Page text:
SB: When you speak about the political aspects of, for example, race relations as well, do you think that there’s a certain amount of activism that could be involved in the Sociology of Religion?
BT: Well, I certainly think Sociology needs to contribute to a solution. And whether that’s social policy or becoming engaged in activism, I think is something we can’t sort-of predict in advance, so to speak. But I think sociologists can’t describe the mess we’re in without taking some responsibility for suggesting ways we might get out of this mess. Otherwise we might all bathe in misery and melancholy, and what would be the point of having a conference like this? We might as stay at home and be miserable! And this is too big a topic for this interview, but I tend to think sociologists are always looking at failure: failed institutions, failed constitutions, failed social movements, failed this, that and the other. And I think we need to turn this around a bit and say: well, ok, can we find any successful institutions, or successful social movements, or successful philosophies or whatever, that have improved the human condition – even if it’s for a short time? My argument is that no institution lasts for ever. They all have fluctuating histories – I mean of success and failure. But the idea that all institutions are failing is an impossible position to take. I tend to say that there’s no such thing as consistent pessimism, because we wouldn’t be having this interview if you and I were consistently pessimistic, I don’t think. You know, we’d be getting drunk or something!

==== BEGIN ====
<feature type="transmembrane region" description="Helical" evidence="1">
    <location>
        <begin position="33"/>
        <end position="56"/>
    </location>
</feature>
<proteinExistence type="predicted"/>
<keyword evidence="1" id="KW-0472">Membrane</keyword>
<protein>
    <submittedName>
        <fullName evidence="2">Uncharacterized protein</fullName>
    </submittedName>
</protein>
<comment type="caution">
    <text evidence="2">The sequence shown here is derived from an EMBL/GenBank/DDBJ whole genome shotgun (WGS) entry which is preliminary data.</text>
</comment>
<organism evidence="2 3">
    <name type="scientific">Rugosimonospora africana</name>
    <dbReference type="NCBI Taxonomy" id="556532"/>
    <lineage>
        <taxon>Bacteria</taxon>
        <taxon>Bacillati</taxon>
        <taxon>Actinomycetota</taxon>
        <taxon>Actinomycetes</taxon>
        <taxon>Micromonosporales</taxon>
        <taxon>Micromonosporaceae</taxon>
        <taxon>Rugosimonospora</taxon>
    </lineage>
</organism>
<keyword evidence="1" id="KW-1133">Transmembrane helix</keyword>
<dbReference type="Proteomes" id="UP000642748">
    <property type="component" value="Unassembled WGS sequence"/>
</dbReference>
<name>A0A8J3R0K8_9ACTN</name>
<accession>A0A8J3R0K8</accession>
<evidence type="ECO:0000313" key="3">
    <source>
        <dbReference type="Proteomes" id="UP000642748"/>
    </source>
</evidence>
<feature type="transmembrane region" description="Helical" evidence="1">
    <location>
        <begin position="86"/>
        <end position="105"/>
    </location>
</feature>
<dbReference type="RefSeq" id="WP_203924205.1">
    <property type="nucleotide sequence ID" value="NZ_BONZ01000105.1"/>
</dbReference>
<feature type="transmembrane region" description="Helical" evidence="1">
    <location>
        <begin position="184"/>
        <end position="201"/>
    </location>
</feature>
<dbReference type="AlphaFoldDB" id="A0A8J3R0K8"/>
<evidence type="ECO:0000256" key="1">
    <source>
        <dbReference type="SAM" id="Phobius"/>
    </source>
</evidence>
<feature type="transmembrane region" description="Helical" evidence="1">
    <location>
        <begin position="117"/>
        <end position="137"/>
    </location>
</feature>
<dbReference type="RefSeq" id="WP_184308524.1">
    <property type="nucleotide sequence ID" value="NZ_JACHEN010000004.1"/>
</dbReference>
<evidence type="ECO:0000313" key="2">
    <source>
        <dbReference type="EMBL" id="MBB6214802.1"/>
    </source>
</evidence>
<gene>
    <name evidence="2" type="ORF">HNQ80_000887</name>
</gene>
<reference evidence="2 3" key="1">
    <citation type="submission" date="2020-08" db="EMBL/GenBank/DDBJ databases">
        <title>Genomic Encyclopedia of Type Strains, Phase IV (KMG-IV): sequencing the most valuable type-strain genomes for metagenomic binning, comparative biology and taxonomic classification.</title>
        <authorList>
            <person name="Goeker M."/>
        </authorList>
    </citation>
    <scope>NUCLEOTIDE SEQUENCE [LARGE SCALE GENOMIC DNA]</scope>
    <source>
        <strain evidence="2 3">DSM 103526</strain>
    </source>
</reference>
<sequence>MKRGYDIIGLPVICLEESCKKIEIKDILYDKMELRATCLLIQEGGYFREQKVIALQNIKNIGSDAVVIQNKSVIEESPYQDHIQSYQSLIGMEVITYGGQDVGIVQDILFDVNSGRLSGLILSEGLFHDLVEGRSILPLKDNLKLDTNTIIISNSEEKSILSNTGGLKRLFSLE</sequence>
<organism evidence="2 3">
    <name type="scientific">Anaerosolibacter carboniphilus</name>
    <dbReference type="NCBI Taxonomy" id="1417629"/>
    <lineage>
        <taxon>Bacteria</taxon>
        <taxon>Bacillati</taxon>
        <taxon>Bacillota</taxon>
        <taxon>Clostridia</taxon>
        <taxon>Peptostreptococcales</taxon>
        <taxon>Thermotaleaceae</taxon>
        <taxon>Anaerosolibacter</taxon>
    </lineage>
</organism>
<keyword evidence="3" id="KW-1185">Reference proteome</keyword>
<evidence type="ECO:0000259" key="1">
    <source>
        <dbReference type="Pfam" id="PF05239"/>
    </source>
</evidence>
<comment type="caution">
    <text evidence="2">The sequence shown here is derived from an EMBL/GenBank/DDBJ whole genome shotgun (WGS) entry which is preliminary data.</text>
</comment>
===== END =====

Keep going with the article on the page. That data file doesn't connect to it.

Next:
BT: So I think, I mean I haven’t been an activist in that traditional sort of sense. But I’ve edited the journal Citizenship Studies for about 20 years, which I see as making a contribution to understanding the kind-of erosion of social rights over the last 30 years or so. And that citizenship, revitalised would be some kind of answer to questions about social solidarity and so forth. I’m beginning to lose my voice. I don’t know if we can keep this interview to a limited period, because I have to speak in a while?
SB: Yes. Just one more question?
BT: Yes, sure.
SB: Do you see, when you speak about citizenship, do you see any role for religion in that idea?
BT: Well, I mean there are arguments that a lot of our notions of rights come out of . . . . Some people would argue that a lot of our notions of rights come out of the Protestant Methodist tradition. But, more recently, the Catholic Church was to some extent responsible for developing the concept of human dignity, which was the underpinning to the Declaration of Human Rights. And then, I think, the Christian Democratic tradition was part of this sort-of development. But I think the Sociology of Religion could contribute a more sophisticated understanding of what Judaism is or Islam, or other religions, what Sikhism is about and so on. So as a basic educational role, to undermine false assumptions about – you know – what happens to Muslim women, what Judaism has been about.
SB: Professor Bryan Turner, thank you very much for your time.
BT: Thank you.
Citation Info: Turner, Bryan and Sammy Bishop. 2018. “The Political Relevance of the Sociology of Religion”, The Religious Studies Project (Podcast Transcript). 15 January 2018. Transcribed by Helen Bradstock. Version 1.1, 12 January 2018. Available at: https://www.religiousstudiesproject.com/podcast/the-political-relevance-of-the-sociology-of-religion/